In developing countries, that confidence can make all the difference as women seek to gain financial and personal autonomy in a culture that has historic roots of misogynistic tendencies. As she looked at the prevalence of violence and harassment of women in Ecuador she realized that there was the potential to do good with her love for the game. In her purpose statement in the Fulbright application, she wrote: As a female athlete, I know the value and confidence soccer has given me throughout my life: strength, endurance, mental toughness and unmatched joy. I hope to instill these same attributes in the young women of the Ecuadorian community where I am placed, helping them to feel confident in who they are and what they can be. I would like to work with community leaders to develop soccer teams or a training clinic for young girls. While at Eastern, Cole was more than just a player. She missed much of her first season with injury, but turned into Eastern’s top goal-scoring threat in each of her final three seasons. She finished her career with 49 goals. She earned All-MAC Freedom honors as a forward three times and was recognized as a CoSIDA Academic All-American in her senior season. She is the second Academic All-American in the history of Eastern Athletics. Twice she was named as the Academic All-Area Women’s Soccer Player of the Year by the Philadelphia Inquirer and Philadelphia Sports Information Directors Association. That award for academic and athletic excellence is presented to the top performer from all the four-year colleges and universities in the Philadelphia Area. She scored 36 goals in her final two seasons for the Eagles and was named MAC Freedom Co-Offensive Player of the Year in her junior campaign. Soccer is a common theme in the Cole household. Her older brother and sister played through high school, and her two younger brothers will play together this fall at Messiah College. When she was looking for a college, Cole wanted to look at Christian schools where she could play and not be too far from home. She had torn her ACL in her junior year, and for a while was unsure if she would play in college. “I met with Coach Mouw,” Cole said. “And knew that I loved what I saw when I visited the campus. When he called and offered me a spot, I knew Eastern was where I was supposed to be. It is cool to see how God works and knows what is best for us.” Cole found that she really loved to study when she got to Eastern. She enjoyed so many things that it caused a little problem. She excelled in all her classes, but at the end of her sophomore year, she had to declare a major.“I remember laying on the floor of my room in Eagle Hall and was in tears trying to figure out where I wanted to go. My roommates still give me grief about this all the time. They were nursing majors and had it all figured out.”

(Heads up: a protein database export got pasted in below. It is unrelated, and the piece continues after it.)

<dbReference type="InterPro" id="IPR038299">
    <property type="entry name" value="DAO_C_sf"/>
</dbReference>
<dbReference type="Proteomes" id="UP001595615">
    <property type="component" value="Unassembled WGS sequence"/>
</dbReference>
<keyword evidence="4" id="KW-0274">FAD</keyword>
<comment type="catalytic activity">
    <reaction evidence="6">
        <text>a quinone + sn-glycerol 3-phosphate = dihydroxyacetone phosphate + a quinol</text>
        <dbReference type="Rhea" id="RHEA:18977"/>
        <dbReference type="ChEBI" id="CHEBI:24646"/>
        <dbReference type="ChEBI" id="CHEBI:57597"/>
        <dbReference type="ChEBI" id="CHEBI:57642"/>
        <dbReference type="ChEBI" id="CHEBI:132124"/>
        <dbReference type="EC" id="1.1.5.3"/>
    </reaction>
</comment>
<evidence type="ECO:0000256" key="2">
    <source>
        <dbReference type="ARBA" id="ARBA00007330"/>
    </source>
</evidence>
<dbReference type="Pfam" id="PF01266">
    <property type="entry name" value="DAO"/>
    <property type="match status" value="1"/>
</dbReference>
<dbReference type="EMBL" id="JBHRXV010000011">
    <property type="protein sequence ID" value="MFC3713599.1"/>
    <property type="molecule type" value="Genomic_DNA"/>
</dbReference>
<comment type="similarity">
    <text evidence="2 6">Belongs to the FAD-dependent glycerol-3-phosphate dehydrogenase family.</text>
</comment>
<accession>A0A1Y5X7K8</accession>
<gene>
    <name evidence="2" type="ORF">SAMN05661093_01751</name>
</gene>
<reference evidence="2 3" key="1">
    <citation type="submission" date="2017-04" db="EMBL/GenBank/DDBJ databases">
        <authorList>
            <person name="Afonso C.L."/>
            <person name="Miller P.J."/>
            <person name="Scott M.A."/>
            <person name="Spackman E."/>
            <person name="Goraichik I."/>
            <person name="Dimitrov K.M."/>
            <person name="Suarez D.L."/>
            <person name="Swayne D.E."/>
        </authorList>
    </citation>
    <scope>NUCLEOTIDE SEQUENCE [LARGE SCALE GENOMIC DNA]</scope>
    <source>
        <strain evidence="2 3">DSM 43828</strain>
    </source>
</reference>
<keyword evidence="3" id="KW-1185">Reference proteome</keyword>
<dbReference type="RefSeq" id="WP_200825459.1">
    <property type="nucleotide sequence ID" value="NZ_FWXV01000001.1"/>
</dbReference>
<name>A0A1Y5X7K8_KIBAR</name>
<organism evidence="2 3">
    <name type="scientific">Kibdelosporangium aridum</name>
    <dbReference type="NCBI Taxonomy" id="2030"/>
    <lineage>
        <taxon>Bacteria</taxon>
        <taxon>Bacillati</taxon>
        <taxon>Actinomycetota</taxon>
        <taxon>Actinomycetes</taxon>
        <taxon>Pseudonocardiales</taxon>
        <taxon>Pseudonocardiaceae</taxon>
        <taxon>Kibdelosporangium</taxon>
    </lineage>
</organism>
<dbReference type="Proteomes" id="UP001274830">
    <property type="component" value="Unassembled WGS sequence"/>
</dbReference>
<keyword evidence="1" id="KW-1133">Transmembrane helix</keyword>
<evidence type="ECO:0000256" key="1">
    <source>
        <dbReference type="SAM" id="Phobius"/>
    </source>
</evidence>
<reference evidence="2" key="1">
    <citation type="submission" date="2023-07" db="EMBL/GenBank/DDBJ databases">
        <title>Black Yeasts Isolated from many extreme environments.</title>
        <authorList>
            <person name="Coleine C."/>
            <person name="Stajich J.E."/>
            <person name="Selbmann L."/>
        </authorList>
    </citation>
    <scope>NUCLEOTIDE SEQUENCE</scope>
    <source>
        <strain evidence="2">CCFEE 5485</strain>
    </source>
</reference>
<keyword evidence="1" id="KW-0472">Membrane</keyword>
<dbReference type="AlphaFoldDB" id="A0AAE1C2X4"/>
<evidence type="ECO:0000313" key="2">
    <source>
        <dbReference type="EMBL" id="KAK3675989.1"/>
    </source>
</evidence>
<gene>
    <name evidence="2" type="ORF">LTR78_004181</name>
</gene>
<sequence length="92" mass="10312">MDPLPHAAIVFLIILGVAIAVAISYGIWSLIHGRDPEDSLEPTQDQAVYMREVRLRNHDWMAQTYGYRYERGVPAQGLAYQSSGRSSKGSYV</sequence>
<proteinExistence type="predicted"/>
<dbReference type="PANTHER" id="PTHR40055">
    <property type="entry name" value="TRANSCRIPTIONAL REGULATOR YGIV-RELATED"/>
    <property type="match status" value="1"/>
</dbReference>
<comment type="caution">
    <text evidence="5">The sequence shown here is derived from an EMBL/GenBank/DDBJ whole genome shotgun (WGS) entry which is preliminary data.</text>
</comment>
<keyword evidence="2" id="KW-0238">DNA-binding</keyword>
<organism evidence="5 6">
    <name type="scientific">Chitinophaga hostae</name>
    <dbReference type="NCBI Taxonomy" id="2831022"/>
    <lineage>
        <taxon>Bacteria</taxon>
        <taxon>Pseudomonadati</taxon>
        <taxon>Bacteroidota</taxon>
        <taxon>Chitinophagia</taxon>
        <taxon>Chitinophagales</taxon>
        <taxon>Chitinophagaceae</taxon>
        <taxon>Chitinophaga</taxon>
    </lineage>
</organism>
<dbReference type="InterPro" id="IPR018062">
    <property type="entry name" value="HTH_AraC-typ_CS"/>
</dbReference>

“I think sometimes we think that coming out of a smaller school that we cannot compete, but I know that I am prepared. I am grateful for the investment of my professors as educators and more importantly as people.”